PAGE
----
After the surface of the rear substrate of the magnetic panel thus formed is scanned with a magnet to apply a magnetic field to the dispersing liquid so as to attract the magnetic fine grains toward the rear side, a magnet is moved along the surface of the front substrate. In this case, the magnetic fine grains in the dispersing liquid attracted toward the rear side are instantaneously attracted toward the front side following the movement or locus of the magnet, as a result of which contrast occurs in the dispersing liquid. If this operation is repeatedly carried out, displaying and erasing records on the magnetic panel can be repeatedly effected.

A variety of materials can be used in this invention as a fine particulate thickener that is added to a dispersion medium to provide it with a high yield value. Most suitable examples include fine powdered silicic scid and silicate such as silicic anhydride, hydrated silicic acid, hydrated calcium cilicate, hydrated aluminum silicate, silica powder, diatom earth, caoline, hard clay, soft clay, bentonite and organic bentonite with can be used independently or in combination; alumina, micro fine calcium carbonate, slightly ground powdered calcium carbonate, micro fine activated calcium carbonate, heavy calcium carbonate, basic magnesium hydrate, barium sulfate and benzidine yellow. These fine powdered thickeners can be used individually or in combination. The amount to be used varies slightly depending upon the kind of the dispersion medium and the thickeners themselves, but in general, adding 2% or more of a thickener gives a polar dispersion medium a yield value higher than 5 dyne/cm2, and so does the addition of 0.5% or more of a thickener to a non-polar dispersion medium.

A dispersion which has a high molecular substance, metal soap, surfactant or an organic gelatinizing agent dissolved or dispersed in a dispersion medium to give the medium a high yield value is thixotropic and so sensitive to the temperature that its physical properties can easily change, with the result that the magnetic fine particles contained therein become inactive and sedimentation occurs.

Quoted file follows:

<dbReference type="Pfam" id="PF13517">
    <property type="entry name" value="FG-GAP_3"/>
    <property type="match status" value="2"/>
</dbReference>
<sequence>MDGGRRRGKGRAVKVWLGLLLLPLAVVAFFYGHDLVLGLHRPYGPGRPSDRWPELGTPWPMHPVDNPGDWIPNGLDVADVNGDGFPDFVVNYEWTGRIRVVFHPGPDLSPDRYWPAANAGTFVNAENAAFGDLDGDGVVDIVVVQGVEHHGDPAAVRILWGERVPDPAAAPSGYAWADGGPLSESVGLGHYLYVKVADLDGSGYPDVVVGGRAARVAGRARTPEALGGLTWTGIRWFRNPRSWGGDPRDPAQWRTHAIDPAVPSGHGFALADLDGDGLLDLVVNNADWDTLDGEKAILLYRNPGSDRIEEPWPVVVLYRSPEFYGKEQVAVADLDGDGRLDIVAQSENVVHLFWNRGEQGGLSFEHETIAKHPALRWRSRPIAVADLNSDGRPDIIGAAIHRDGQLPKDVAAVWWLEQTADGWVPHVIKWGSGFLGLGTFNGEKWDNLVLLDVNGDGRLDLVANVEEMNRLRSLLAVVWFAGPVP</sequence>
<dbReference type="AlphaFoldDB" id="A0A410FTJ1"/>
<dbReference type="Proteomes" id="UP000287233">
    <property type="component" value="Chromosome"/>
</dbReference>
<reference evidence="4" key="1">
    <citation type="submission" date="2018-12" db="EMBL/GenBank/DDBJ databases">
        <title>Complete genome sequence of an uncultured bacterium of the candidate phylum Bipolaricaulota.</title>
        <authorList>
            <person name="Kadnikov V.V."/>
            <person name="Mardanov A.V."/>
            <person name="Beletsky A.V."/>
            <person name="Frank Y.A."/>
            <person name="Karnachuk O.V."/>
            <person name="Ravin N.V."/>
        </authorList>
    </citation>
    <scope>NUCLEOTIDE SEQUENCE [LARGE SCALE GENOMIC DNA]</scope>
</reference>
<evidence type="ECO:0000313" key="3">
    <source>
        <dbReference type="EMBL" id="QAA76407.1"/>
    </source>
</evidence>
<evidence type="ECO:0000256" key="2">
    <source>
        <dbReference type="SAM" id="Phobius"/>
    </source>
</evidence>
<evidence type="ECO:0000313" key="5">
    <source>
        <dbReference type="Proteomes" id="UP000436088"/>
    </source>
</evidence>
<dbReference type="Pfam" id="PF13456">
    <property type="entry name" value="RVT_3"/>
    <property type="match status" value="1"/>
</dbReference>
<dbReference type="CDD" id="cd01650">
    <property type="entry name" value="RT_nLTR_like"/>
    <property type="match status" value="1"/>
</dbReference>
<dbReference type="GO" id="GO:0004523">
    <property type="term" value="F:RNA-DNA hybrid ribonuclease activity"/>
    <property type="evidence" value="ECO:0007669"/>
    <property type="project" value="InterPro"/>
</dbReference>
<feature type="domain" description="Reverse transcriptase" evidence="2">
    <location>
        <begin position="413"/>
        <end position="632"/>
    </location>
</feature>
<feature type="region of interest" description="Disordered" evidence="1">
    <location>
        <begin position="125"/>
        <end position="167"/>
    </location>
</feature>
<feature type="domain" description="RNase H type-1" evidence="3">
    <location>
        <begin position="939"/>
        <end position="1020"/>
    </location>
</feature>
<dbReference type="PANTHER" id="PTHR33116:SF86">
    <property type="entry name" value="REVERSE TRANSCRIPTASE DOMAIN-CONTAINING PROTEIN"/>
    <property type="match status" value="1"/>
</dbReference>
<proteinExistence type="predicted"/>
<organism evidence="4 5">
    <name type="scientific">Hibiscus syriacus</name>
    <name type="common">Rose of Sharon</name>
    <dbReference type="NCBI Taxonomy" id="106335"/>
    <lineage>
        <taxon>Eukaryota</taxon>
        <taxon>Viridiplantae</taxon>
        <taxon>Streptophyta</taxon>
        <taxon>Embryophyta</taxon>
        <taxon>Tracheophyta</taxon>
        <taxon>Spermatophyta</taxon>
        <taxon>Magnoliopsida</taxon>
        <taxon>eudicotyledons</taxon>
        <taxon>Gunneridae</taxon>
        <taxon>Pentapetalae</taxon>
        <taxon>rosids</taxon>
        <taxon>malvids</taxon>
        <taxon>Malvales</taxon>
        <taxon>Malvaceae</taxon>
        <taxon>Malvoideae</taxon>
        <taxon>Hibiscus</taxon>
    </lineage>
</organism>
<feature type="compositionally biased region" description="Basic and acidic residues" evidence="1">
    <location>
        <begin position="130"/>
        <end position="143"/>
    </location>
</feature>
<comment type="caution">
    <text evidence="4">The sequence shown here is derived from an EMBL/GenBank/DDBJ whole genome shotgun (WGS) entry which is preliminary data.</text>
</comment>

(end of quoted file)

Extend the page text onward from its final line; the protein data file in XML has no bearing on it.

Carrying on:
A colorant selected from white pigment, yellow pigment and other dyestuffs or pigments is added to a magnetic fine particles suspending dispersion so as to provide it with shielding properties and a color tone to thereby increase the contrast between the color of the display formed by the magnetic fine particles and the background.

The use of less than 10%, preperably less than 3%, of the colorant on the basis of the dispersion gives a sufficient increase in the contrast between the dispersion and the magnetic fine particles to permit reading of a sharp display. If the colorant is excessively used, the display portion formed by the magnetic fine particles becomes less distinct. No colorant need be added if the fine particulate thickener has reasonable shielding properties as well as a color tone giving high contrast with the magnetic fine particles.

The dispersion medium to be used in this invention may be polar or non-polar. Representative examples of a polar dispersion medium which may be used in the practice of the invention include water, alcohols, glycols, esters, ethers, ketones, and various hydrocarbons such as aliphatic solvents, aromatic solvents and chlorine-containing solvents. Representative examples of a non-polar disportion medium which may be used in the practice of the invention include certain organic solvents and oils such as plant oil, animal oil, mineral oil or synthetic oil.

Examples of suitable magnetic fine particles which can be used in this invention include magnetic oxide materials such as black magnetite, γ-hematite, chromium dioxide, and ferrite, and magnetic metal materials made of alloyed metals based on, for example, iron, cobalt or nickel, and granulated forms of these particles. If necessary, these fine particles may be adjusted for their color tone.